Australian court bans sales of Samsung Galaxy tab

October 13, 2011 By KRISTEN GELINEAU , Associated Press
People walk by a Samsung store in Sydney, Thursday, Oct. 13, 2011. An Australian court temporarily banned Samsung from selling its new Galaxy Tab 10.1 tablet computer in the country, after rival technology giant Apple accused the company of copying features from its popular iPad tablet. (AP Photo/Rick Rycroft)

A court has temporarily banned Samsung from selling its new Galaxy tablet computer in Australia, another setback for the South Korean electronics giant in a global patent battle with Apple Inc. that accuses it of slavishly copying the iPad and iPhone.A court has temporarily banned Samsung from selling its new Galaxy tablet computer in Australia, another setback for the South Korean electronics giant in a global patent battle with Apple Inc. that accuses it of slavishly copying the iPad and iPhone.

Federal Court Justice Annabelle Bennett on Thursday granted a temporary injunction against sales of Samsung's Galaxy Tab 10.1 in Australia. The decision prevents Samsung Electronics Co. from selling the device in Australia in its current form until a further court order, or until a pending patent lawsuit between the warring technology giants is resolved.

The ruling is a blow for Samsung, which had hoped to launch the new product in time for Christmas sales. It comes after courts in other countries including Germany and the Netherlands made judgments that upheld Apple's claims that its intellectual property had been appropriated by Samsung.

The patent battle spanning 10 countries has underlined the perception of Samsung as an efficient imitator among technology companies rather than a pace setter. Over the years, the company has grown to become the global No. 1 in TVs and No. 2 in smartphones by sales. But unlike archrival Apple Inc., it has not mesmerized consumers with its originality and innovation.

In April, Cupertino, California-based Apple Inc. sued Samsung in the United States, alleging the product design, user interface and packaging of Samsung's Galaxy devices "slavishly copy" the iPhone and iPad.

Suwon, South Korea-based Samsung Electronics Co. fought back with lawsuits of its own, accusing Apple of patent infringement of its wireless telecommunications technology.

Apple filed the Australian lawsuit in July, accusing Samsung of copying its touch screen technology. In her ruling Thursday, Bennett said she was granting the temporary injunction in part because she felt Apple had a sufficient likelihood of winning the trial against Samsung.

The judge's full orders will not be published until Friday. It was not immediately clear whether Samsung could - or would - attempt to sell a variation of the device that removed the features Apple objected to in the Australian lawsuit.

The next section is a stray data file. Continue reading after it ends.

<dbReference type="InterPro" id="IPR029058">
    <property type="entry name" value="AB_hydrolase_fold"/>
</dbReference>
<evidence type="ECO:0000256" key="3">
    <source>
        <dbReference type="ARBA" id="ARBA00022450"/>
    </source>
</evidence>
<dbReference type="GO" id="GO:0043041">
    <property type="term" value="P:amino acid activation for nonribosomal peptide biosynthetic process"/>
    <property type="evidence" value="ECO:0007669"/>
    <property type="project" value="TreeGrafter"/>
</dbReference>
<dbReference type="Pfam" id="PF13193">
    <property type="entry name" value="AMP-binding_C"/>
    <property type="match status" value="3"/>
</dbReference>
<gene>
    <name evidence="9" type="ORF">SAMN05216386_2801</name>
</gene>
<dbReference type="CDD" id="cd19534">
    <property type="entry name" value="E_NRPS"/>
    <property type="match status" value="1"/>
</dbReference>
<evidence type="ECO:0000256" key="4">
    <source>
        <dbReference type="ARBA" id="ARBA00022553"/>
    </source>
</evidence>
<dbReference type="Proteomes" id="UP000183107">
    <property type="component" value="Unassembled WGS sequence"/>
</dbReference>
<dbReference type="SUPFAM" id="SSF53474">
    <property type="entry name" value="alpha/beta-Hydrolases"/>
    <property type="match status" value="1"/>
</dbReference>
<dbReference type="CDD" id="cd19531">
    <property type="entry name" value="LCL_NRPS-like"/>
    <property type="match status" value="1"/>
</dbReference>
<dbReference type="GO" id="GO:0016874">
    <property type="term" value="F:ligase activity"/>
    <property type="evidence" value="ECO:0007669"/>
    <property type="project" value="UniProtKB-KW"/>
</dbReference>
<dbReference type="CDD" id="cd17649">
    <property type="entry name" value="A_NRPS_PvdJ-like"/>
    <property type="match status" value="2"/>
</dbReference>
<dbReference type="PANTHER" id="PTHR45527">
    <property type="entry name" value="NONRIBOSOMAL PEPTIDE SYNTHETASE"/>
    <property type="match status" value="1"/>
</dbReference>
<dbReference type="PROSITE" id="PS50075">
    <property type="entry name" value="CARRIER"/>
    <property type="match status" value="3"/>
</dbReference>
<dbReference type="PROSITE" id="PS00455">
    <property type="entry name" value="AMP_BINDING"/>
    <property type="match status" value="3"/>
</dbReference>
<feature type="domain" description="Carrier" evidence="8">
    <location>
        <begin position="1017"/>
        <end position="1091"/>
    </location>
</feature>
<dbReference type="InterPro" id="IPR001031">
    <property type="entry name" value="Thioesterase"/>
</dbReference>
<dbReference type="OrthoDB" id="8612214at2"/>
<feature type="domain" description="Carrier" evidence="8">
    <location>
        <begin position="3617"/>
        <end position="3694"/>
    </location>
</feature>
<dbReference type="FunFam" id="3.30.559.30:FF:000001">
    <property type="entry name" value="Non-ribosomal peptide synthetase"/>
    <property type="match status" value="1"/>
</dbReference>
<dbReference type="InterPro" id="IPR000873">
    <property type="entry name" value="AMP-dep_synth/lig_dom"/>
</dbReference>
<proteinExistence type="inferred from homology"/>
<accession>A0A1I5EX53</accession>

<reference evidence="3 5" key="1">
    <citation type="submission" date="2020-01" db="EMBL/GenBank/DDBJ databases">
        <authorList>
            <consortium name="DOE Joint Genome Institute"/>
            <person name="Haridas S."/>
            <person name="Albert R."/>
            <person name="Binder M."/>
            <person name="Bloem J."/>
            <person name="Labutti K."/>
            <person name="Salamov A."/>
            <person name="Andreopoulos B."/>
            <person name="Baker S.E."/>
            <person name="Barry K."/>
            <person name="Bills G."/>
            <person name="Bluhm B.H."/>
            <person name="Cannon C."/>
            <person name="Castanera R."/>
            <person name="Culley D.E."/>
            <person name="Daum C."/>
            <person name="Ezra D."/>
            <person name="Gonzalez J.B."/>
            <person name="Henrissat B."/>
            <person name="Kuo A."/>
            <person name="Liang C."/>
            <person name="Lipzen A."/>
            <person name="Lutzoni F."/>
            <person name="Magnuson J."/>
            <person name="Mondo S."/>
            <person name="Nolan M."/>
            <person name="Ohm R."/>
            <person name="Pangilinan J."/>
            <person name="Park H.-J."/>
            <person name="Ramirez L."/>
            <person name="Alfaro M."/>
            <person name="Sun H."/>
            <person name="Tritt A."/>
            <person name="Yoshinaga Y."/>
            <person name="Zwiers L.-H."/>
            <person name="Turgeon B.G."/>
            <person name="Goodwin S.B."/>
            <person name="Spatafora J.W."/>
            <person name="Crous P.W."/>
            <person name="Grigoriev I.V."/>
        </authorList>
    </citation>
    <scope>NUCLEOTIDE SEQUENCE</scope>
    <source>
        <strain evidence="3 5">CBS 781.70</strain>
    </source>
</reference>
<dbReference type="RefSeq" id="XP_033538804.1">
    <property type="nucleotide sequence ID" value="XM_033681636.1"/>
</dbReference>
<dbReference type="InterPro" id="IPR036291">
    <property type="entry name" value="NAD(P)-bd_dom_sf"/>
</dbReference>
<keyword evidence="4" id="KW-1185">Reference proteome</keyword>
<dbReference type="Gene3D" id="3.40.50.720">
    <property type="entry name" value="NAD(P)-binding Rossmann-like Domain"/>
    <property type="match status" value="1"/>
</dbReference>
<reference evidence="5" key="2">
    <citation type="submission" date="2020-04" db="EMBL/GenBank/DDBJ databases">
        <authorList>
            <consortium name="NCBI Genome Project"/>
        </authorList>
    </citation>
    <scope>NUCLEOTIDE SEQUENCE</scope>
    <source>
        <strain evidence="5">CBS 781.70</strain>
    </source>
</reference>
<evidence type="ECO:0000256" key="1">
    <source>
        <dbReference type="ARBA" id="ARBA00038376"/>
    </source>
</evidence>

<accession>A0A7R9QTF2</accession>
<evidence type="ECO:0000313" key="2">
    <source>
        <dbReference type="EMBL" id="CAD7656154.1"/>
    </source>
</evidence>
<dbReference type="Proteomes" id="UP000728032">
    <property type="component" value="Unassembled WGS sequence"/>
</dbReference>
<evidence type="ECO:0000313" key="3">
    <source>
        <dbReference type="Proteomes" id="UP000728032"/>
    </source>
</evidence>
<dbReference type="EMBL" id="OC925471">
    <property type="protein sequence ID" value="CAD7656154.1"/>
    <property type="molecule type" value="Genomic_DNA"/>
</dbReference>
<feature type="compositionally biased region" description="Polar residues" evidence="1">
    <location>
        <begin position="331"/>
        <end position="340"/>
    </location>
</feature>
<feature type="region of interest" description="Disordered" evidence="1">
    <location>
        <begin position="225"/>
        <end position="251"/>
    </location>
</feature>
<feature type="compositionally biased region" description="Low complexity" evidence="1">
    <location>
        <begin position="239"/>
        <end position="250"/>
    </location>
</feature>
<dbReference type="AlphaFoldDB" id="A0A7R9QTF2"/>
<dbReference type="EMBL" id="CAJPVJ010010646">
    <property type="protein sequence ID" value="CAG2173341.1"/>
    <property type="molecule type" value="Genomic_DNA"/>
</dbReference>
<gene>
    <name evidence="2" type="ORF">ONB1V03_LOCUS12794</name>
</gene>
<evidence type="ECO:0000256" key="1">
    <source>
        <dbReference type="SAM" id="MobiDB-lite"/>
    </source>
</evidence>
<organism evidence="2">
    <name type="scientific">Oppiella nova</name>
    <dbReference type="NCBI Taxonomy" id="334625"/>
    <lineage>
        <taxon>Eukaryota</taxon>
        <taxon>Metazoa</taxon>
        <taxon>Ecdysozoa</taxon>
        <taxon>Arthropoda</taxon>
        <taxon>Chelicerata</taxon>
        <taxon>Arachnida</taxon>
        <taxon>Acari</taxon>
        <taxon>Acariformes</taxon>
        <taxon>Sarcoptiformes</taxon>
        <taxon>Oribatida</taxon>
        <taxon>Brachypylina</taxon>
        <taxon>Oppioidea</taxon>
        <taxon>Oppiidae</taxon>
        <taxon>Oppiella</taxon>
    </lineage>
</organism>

"We are disappointed with this ruling and Samsung will be seeking legal advice on its options," Samsung said in a statement. "Samsung will continue its legal proceeding against Apple's claim in order to ensure our innovative products remain available to consumers."

Samsung, which filed its Australian countersuit in September, said it remained confident it could prove Apple violated its wireless technology patents.

"We will continue to legally assert our intellectual property rights against those who violate Samsung's patents and free ride on our technology," the company said in a statement.

An attorney for Apple declined to comment after the hearing.

Samsung shares fell 0.9 percent to 890,000 won in Seoul.

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5 / 5 (2) Oct 13, 2011

Maybe Apple isn't as original as they are given credit for.
3.7 / 5 (3) Oct 13, 2011
im not an Apple fanboy at all, infact quite the contrary - but come on you cant take away Apple's design ideas based on a science fiction serie from the 80ies.

You wanna sue me for learning how to use a spoon when I was 3 years old? Pathetic.
5 / 5 (2) Oct 13, 2011
So I´m sure iPad is paying Gene Roddenberry´s estate royalties for the concept, right? Original my left foot. A number of people predicted that this type of PADD-like device (yes, two d´s, check MemoryAlpha) would show up shortly after their appearance on TNG and low and behold, we got PDAs. iPad-like devices are a simply an continuation of this concept. Crying to the courts about how original the iPad is disingenuous at best and attempt to establish a stranglehold on the market at worst. I´m guess the latter is more probable.
not rated yet Oct 13, 2011
Bullshit! That's all I can say.
5 / 5 (1) Oct 13, 2011
The Apple is definitely ROTTEN. Not only do they remove choice from their own customers, they are also removing my right to choose. They are taking away my right to buy something that I have the freedom to do with what I like. Where I own the hardware and software. Try doing that with an Apple product. Apple just comes across as a Communist Dictatorship. "You're all equal. So long as you do it our way!"
5 / 5 (1) Oct 13, 2011

Maybe Apple isn't as original as they are given credit for.


Gene Roddenberry invented the modern concept of hand held computers, and of course that isn't even the only hand held computer with a "sleek" design seen in Star Trek: The Next Generation.

We saw many,many similar devices in TNG and Voyager over the years, 5, 10, 15 years before the first real pad devices came out.

This is a completely insane and absurd law suit, and just goes to show how patent laws and the courts world wide have hijacked the freedoms and development of scientific knowledge and technology.

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